By Charles Boehm – WASHINGTON, DC (Feb 11, 2014) US Soccer Players – By now, every USMNT fan knows the arduous road awaiting their boys during the World Cup in Brazil this summer. Three of the most fearsome opponents imaginable, to be battled in three of the hottest, most distant venues of the far-flung tournament. While it’s often said that “the devil is in the details,” in this case, the Yanks might actually find deliverance there instead.
With the margins between success and failure likely to be razor-thin, the manner in which the U.S. Soccer Federation is addressing the complex logistics behind the team’s group-stage assignments against Ghana, Portugal and Germany – which entail the maximum in-country travel mileage that the World Cup draw in December could possibly have handed down – looks more important than ever.
It’s an area where US Soccer and the USMNT have ample experience. Myriad CONCACAF qualifying cycles and a jet setting foreign legion accustomed to trans-Atlantic trips for international duty have created a culture of long-haul travel that might even turn the USMNT’s nightmarish draw into an advantage, however modest, against their illustrious adversaries.
The team trekked 3,154 miles to face five opponents in 18 days in May and June 2012, shuttling from Jacksonville, Fla. to Washington, DC to Toronto to Tampa to Guatemala City. A year later, it was Cleveland to DC to Kingston, Jamaica to Seattle to Salt Lake City during the Hexagonal round of qualifying, covering about 6,000 miles in less than three weeks. Their triumphant 2013 Gold Cup campaign ran through San Diego, Portland, Ore., Salt Lake again, Hartford, Conn., Baltimore, Dallas/Ft. Worth and Chicago, some 6,625 miles in midsummer.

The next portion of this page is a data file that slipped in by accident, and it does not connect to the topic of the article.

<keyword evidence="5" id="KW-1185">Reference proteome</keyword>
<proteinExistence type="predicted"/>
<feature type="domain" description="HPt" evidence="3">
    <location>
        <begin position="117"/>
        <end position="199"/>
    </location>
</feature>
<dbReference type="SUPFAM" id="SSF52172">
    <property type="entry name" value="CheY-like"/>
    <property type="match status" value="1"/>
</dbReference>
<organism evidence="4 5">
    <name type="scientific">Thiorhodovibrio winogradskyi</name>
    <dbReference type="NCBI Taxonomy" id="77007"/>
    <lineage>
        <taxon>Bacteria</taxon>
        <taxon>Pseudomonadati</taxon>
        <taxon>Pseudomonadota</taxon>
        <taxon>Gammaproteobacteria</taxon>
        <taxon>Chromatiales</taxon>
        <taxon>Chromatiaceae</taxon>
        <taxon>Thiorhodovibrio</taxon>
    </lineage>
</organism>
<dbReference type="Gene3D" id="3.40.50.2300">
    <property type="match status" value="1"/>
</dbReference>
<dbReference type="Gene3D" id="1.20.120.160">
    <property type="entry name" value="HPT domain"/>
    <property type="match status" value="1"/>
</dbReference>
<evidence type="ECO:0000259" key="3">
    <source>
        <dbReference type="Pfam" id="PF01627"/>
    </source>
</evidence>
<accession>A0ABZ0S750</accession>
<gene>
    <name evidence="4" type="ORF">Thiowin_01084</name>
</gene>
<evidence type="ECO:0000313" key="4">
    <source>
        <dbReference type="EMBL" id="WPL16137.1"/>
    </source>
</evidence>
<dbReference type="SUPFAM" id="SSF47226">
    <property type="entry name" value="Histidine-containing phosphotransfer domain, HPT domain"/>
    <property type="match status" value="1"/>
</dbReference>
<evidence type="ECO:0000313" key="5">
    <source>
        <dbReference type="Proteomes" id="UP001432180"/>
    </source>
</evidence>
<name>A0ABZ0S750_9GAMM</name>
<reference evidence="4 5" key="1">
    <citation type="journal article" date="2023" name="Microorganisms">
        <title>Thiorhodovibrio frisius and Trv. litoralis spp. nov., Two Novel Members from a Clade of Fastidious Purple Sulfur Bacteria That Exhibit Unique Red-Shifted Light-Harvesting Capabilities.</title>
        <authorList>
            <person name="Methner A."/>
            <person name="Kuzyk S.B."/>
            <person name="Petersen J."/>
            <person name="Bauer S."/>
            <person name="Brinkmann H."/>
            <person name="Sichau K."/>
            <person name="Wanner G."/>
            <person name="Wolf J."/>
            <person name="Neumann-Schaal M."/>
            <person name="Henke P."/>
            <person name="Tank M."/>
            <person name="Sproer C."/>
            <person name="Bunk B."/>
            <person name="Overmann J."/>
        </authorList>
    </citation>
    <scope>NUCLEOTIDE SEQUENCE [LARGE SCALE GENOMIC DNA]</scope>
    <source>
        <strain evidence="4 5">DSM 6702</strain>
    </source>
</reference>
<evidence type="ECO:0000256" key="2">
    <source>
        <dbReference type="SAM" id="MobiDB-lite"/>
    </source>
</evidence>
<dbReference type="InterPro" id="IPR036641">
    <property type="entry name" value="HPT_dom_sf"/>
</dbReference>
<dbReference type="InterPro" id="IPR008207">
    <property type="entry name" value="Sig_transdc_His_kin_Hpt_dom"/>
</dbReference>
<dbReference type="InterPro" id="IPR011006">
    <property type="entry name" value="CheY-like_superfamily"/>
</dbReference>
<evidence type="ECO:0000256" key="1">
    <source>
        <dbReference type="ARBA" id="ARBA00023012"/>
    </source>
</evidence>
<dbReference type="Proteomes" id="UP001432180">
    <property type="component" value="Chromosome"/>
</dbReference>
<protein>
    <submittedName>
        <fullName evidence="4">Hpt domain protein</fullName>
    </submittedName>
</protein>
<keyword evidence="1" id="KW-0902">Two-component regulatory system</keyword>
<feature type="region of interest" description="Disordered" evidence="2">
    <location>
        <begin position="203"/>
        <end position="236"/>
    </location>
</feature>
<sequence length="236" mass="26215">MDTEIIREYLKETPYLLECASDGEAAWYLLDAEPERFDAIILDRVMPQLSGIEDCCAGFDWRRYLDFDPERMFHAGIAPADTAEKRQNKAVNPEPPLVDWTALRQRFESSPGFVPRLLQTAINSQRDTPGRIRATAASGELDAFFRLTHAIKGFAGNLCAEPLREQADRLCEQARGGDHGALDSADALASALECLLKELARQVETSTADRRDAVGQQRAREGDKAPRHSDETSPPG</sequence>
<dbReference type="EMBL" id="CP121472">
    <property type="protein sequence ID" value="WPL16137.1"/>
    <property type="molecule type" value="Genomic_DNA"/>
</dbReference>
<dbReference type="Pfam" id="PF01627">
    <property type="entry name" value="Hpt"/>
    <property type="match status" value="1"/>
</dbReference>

“You can’t take away the challenges, but you can say that the US team has faced these challenges before,” said one person with knowledge of the situation, noting the value of last month’s “dry run” training camp in Sao Paulo. “At least our players know what to expect.”
So with that in mind, here’s a look at the outlines of the demanding travel plan, with as much detail as U.S. Soccer’s traditional preference for privacy allows at the moment. (These dates are approximations and are yet to be officially confirmed.)
JUNE 8: DEPARTURE
Jacksonville → Sao Paulo, approximately 4,400 miles
Reports suggest that the USMNT will fly south from the United States to their base camp in Sao Paulo, Brazil on or around Sunday, June 8, after a three-game sendoff series which reports say will conclude with a June 7 friendly in Jacksonville.
If reliable outlets like ESPN and Sports Illustrated are to be believed, they will have already racked up serious mileage, thanks to a training camp and friendly in Northern California followed by another match at Red Bull Arena in Harrison, N.J. That’s about 3,500 miles’ worth of travel even before they’ve left US airspace.
Coach Jurgen Klinsmann and his staff picked Sao Paulo FC’s Barra Funda training complex as their home base before the draw, motivated in large part by the facility’s dazzling amenities – “a spectacular setup,” said one source – a five-star hotel nearby and the fear that other World Cup participants might beat them to it.
USSF officials sound unwilling to reconsider even though their secure digs in Sao Paulo sit far south of their three group-stage venues, and in a different climate zone.
JUNE 13: TO THE DUNES
Sao Paulo → Natal, approximately 2,900 miles round trip
About a week later, the USMNT squad will embark on the first leg of their 8,866 miles of travel across Brazil when they jet to the northeastern city of Natal, a three-and-a-half-hour flight into tropical conditions ahead of the pivotal opening match vs. Ghana on June 16. Like all team travel during the tournament, this will be a charter flight arranged by FIFA.
Known as “Cidade das Dunas” (The City of Dunes), Natal is a tourist-friendly beach city which will be warm and muggy but mild – analogous to Miami – though seasonal rains could affect the clash with the Black Stars. It is known as one of the nation’s safest metropolises and has a long history with Norteamericanos, having played host to an important US military base during World War II.